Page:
A new mashup lets you track the BP oil spill news using Facebook, Twitter, Flickr and more, all from one interface. Called "Oilaholic," the site serves as a one-stop shop for everything oil spill-related, including the latest tweets, the live video cam feed from uStream, the latest Facebook news and Flickr photos, the hottest headlines from Google News and elsewhere on the Web, a real-time "leak meter" feed (which is incredibly disturbing), and a live chatroom for venting your frustrations after you look at the leak meter, plus links to useful resources including government agencies, volunteer efforts, phone numbers to call and more.

Disaster Tracking on the Web

There are a number of ways people are keeping track of the tragedy that is the BP Deepwater Horizon oil spill, the result of an off shore oil well explosion in the Gulf of Mexico. Now the largest oil spill in U.S. history and ranking highly on the worldwide chart as well, the event has resulted in one of the most horrific environmental disasters of all time.

Every news outlet offers round-the-clock news on the latest containment efforts, BP provides its own live streams, social media sites are filled with tweets, status updates, photos and more, government agencies and sites offer their own resources and countless charities and other non-profit organizations are soliciting donations and volunteer assistance. It's so much information, that's it's almost overwhelming - where do you even begin?

Oilaholic: Real-Time Web Meets Traditional Media

Oilaholic is definitely a good starting place. The site taps into APIs from Facebook, Twitter and Flickr to deliver real-time updates from social media sites, and organizes them site alongside other more traditional resources and links. A ticker at the top even scrolls through breaking news on the topic, like today's BP apology campaign, the "top hat" capping attempt and the flu-like symptoms now being reported by some Gulf Coast workers.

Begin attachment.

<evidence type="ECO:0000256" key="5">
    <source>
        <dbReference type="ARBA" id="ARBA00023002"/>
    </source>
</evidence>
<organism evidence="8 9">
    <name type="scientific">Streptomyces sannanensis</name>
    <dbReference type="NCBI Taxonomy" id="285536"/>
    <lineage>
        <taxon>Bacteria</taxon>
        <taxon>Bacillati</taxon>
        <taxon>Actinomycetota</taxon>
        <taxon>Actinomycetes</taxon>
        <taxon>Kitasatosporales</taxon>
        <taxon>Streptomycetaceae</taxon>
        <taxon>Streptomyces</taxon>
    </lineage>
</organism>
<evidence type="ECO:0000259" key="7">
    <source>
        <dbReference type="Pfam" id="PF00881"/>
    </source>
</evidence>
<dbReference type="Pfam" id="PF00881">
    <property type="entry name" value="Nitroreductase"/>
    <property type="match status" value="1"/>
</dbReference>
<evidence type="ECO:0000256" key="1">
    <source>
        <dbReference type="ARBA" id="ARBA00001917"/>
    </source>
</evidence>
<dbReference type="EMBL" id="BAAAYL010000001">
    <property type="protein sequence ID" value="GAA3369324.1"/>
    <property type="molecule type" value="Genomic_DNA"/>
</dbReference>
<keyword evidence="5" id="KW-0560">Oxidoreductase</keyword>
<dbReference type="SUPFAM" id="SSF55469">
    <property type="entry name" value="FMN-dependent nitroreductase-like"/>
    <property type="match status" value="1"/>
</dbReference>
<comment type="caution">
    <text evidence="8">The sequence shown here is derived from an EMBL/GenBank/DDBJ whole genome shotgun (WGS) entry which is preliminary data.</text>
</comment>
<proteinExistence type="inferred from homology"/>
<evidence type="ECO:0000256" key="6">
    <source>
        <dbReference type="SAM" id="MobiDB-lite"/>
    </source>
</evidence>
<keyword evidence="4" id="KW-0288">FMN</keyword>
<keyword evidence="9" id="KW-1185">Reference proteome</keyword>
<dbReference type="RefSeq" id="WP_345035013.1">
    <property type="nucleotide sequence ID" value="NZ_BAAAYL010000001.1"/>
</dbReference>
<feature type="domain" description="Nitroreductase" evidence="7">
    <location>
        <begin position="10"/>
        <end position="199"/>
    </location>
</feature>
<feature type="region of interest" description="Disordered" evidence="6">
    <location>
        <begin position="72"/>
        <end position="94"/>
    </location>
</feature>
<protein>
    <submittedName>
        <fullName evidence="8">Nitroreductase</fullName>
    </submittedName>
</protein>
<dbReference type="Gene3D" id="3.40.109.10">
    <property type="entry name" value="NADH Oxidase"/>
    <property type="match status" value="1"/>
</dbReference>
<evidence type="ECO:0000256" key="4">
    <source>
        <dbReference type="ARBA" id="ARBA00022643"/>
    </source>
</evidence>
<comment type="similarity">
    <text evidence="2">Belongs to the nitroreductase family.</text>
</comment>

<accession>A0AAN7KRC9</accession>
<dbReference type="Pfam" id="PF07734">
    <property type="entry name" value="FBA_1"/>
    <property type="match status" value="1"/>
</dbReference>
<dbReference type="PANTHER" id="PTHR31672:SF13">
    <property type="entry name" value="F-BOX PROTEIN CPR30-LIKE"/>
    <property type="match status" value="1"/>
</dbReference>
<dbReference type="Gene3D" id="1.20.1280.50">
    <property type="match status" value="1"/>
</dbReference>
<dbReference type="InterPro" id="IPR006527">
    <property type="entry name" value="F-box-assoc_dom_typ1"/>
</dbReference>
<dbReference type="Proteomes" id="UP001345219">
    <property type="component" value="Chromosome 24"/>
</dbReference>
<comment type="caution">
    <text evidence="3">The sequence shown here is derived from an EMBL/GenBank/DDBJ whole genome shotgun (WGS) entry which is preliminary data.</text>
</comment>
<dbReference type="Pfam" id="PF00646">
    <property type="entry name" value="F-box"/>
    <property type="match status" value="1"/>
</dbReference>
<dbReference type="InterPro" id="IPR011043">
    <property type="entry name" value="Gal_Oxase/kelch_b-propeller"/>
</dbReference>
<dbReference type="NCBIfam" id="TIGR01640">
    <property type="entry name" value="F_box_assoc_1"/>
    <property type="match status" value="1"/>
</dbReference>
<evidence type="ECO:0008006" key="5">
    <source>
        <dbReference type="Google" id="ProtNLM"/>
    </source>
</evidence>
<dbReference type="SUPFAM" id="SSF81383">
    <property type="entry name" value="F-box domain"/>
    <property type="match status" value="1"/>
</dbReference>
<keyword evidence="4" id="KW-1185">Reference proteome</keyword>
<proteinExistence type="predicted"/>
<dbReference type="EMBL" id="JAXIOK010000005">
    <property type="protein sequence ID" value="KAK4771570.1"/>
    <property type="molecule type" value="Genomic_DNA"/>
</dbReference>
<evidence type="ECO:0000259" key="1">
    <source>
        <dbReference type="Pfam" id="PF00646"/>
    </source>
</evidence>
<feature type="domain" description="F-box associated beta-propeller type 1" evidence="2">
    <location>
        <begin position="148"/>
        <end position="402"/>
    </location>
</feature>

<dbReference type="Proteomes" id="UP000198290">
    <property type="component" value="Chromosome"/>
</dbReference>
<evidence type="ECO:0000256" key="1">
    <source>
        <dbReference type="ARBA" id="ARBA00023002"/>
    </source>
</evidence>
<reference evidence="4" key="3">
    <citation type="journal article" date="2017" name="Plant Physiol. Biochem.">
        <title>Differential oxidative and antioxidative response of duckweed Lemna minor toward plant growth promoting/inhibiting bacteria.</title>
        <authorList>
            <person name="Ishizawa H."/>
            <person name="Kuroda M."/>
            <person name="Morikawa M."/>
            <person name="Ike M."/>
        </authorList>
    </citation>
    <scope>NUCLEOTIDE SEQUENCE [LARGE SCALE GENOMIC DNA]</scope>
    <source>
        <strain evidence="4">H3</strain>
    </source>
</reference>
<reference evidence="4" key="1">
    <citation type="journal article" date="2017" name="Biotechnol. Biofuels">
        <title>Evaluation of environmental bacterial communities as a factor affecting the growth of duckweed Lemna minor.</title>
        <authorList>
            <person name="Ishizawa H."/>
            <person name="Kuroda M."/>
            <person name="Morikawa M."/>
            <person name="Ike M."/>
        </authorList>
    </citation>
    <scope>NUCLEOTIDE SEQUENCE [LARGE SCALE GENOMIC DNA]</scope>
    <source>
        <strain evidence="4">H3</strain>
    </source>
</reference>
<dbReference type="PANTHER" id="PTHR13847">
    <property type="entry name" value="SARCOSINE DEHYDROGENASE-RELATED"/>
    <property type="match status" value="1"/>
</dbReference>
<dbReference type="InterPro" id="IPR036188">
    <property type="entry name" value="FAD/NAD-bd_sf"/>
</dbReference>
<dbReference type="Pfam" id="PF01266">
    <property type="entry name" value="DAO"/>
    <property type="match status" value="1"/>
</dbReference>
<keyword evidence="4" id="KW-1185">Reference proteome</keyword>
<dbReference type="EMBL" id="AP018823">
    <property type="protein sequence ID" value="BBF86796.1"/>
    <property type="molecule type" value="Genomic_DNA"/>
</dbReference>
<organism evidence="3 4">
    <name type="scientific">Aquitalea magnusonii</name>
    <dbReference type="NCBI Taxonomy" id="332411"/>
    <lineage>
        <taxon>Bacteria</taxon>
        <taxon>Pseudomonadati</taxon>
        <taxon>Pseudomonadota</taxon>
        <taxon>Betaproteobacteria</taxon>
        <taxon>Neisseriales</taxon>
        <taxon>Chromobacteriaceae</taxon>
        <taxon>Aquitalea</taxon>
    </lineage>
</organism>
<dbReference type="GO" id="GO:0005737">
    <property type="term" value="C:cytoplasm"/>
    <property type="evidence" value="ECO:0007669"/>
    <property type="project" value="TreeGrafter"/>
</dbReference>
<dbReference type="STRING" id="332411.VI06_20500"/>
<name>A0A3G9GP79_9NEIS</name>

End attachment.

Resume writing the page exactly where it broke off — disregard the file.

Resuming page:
Meanwhile, below, the live Twitter stream constantly refreshes and the plumes spew in live video footage. On a second tab, public Facebook updates replace Twitter's stream, but the rest of the page remains the same. Other tabs focus solely on news headlines from top sites (like CNN, WSJ, NPR, MSNBC, Reuters, HuffPo and others), oil spill photos from around the Web - including those on Flickr and those being tweeted via Twitpic - and oil spill videos from YouTube.

In our opinion, Oilaholic isn't just a nifty mashup. Thanks to the links to non-social media resources it's actually one of the most comprehensive services for tracking oil spill news everywhere on the Web, whether real-time or not.

The new oil-tracking service is hosted on a subdomain of Jamtopia, a music-focused site with live concert videos, live streams, photos and more. Like Jamtopia, Oilaholic is a product of Mashware, a company that specializes in Web-based mashups like those for Xbox, iPod and even the robot dinosaur, Pleo.

(Thanks to Programmable Web for the tip)